Be the Sharing Type
With televisions become more technologically advanced, who really benefits from “smart” devices?
Smart TVs are great. They connect you instantly to your favourite content, applications such as Amazon Prime Video make programs more interactive, and some TVs even turn your television into a makeshift gaming console.
But are they all they’re cracked up to be? Smart TVs took a hit earlier this year when it was discovered they could be used as a spying tool for governments, and last year Microsoft took away a key communication feature by scrapping Skype for TV, impacting small businesses and families that relied on their TV as a conferencing tool.
While the former is only an issue for the extremely paranoid — later reports demonstrated that the spying ability of Smart TVs was extremely limited — the latter is actually something that impacts me.
When travelling, Skype for TV actually had its uses. I used it to keep in touch with family and friends, as it was easily accessible to family members who have limited technical skill. FaceTime is usually the easiest way to talk with family, but it’s a challenge when one doesn’t have access to Apple products — Skype is a lot more universal.
But that’s only the tip of the iceberg regarding the recent shortcomings of Smart TVs. My biggest qualm with Smart TVs comes from my most recent headache with the devices — one that would be more common to somebody trying to use Smart TVs to improve their entertainment experience.
Our household relies on Plex to push content to our various screens. Plex, for those who might not be aware, is a media server based on Kodi. It manages one’s content efficiently and some iterations of Plex can legally PVR content to make it easier to catch up on missed shows without needing a cable box in every room.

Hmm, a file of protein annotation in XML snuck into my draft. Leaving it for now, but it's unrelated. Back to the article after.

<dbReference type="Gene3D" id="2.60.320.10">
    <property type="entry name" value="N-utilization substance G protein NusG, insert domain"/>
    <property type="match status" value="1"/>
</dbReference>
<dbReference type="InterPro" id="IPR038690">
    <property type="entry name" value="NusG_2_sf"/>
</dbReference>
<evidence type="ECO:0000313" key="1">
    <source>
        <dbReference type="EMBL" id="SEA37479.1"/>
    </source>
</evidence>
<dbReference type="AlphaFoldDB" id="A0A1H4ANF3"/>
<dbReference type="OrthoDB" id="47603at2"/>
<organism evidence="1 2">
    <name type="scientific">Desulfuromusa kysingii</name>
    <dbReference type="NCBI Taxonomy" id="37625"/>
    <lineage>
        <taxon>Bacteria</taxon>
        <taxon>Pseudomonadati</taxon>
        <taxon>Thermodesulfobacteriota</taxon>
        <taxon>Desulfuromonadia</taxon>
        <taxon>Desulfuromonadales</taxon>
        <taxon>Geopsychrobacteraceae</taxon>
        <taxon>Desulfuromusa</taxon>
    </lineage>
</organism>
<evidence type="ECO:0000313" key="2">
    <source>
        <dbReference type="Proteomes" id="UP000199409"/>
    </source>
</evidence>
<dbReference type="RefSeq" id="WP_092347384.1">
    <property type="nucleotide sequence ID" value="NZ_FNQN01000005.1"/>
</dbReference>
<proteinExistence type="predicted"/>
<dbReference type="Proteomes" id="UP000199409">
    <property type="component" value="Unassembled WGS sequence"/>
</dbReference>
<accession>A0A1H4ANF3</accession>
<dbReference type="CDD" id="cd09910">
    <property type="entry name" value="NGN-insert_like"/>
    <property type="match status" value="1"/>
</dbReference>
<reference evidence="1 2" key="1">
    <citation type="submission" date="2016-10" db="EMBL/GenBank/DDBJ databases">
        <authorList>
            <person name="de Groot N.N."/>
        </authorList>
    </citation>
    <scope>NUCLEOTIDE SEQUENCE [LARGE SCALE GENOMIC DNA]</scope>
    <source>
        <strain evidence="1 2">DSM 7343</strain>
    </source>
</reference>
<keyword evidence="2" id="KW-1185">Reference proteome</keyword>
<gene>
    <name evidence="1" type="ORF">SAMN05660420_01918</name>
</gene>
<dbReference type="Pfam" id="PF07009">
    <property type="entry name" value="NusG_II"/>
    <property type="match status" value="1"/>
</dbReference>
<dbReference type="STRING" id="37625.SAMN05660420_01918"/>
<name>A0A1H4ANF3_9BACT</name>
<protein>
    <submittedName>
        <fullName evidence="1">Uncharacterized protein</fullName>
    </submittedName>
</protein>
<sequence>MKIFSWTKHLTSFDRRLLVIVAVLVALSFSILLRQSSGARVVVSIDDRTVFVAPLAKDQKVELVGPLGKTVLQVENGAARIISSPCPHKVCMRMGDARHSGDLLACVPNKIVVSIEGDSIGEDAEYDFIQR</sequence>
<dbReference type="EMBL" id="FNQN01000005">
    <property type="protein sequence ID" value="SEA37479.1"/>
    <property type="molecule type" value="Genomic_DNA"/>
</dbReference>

When we set up our home theatre, we picked up a Samsung television because it was the most compatible with Plex at the time. But as TVs get updated, their usability changes.
Now every time we want to watch Plex, our television requires us to sign into our Samsung account in order to access our offline content. While this seems like a pretty simple issue to overcome, it’s actually quite frustrating. This is an unintended consequence by Plex’s developers, as it’s a result of a recently Samsung update.
I shouldn’t have to sign up for an account to access my pictures from a family vacation, for example, and if Samsung can’t verify my account because of server issues, I shouldn’t be barred from viewing content hosted in my own home.
I get that Netflix might not be around forever, but in a digital age I should be able to access my information with little concern.
What this tells me about Smart TVs isn’t necessarily that we’re smarter for using them. Instead, what it tells me is that the companies are smarter for making the TVs that can learn more about us as consumers. The Samsung account requirement is example of how companies can do this.
Samsung — along with other technology companies — leave a lot of opportunity for their tools to learn about our habits through their privacy policies, and if their account is linked to every application on my television, who’s to say what they’re using that information for?